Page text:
Digilent, which makes the excellent Analog Discovery 2 USB oscilloscope, which I have praised in several previous post, is running a Kickstarter campaign for a lower-cost oscilloscope: OpenScope: Instrumentation for Everyone by Digilent — Kickstarter.
I’m a little confused about this design, though, as is it is a much lower-quality instrument without a much lower price tag (they’re looking at $100 instead of the $180 or $280 price of the Analog Discovery 2, so it is cheaper, but the specs are much, much worse). The OpenScope looks like a hobbyist attempt at an oscilloscope, unlike the very professional work of the Analog Discovery 2—it is a real step backwards for Digilent.
- only a 2MHz bandwidth and 6.25MHz sampling rate (much lower than the 30MHz bandwidth and 100MHz sampling of the Analog Discovery 2)
- 2 analog channels with shared ground (instead of differential channels)
- 12-bit resolution (instead of 14-bit)
- 1 function generator with 1MHz bandwidth and 10MHz sampling (instead of 2 channels 14MHz bandwidth, 100MHz sampling)
- ±4V programmable power supply up to 50mA (instead of ±5V up to 700mA)
- no case (you have to 3D print one, or buy one separately)
On the plus side, it looks like they’ll be basing their interface on the Waveforms software that they use for their real USB oscilloscope, which is a decent user interface (unlike many other USB oscilloscopes). They’ll be doing it all in web browsers though, which makes cross-platform compatibility easier, at the expense of really messy programming and possibly difficulty in handling files well. The capabilities they list for the software are much more limited than Waveforms 2015, so this may be a somewhat crippled interface.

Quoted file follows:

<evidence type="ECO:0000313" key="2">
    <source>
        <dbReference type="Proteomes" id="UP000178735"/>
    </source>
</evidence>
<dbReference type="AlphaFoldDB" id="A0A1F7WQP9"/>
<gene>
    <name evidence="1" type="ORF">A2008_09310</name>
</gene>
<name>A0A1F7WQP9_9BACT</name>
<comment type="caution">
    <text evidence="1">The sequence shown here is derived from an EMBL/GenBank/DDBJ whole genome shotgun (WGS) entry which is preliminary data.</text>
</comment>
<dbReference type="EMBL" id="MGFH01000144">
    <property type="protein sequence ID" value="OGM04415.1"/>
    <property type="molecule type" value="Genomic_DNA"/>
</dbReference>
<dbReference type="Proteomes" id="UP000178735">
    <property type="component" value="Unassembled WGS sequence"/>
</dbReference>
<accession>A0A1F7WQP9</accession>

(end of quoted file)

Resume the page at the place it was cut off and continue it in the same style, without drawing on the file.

I would certainly recommend to students and educators that the $180 for the Analog Discovery 2 is a much, much better investment than the rather limited capabilities of the OpenScope. For a hobbyist who can’t get the academic discount, $280 for the Analog Discovery 2 is probably still a better deal than $100 for the OpenScope. The Analog Discovery 2 and a laptop can replace most of an electronics bench for audio and low-frequency RF work, but the OpenScope is much less capable.
The only hobbyist advantage I can see for the OpenScope (other than the slightly lower price) is that they are opening up the software and firmware, so that hobbyists can hack it. The hardware is so much more limited, though, that this is not as enticing as it might be.
Some people might be attracted by the WiFi capability, but since power has to be supplied by either USB or a wall wart, I don’t see this as being a huge win. I suppose there are some battery-powered applications for which not being tethered could make a difference (an oscilloscope built into a mobile robot, for example).
Going from a high-quality professional USB scope to a merely adequate hobbyist scope for not much less money makes no sense to me. It would have made more sense to me if they had come out with OpenScope 5 years ago, and later developed the Analog Discovery 2 as a greatly improved upgrade.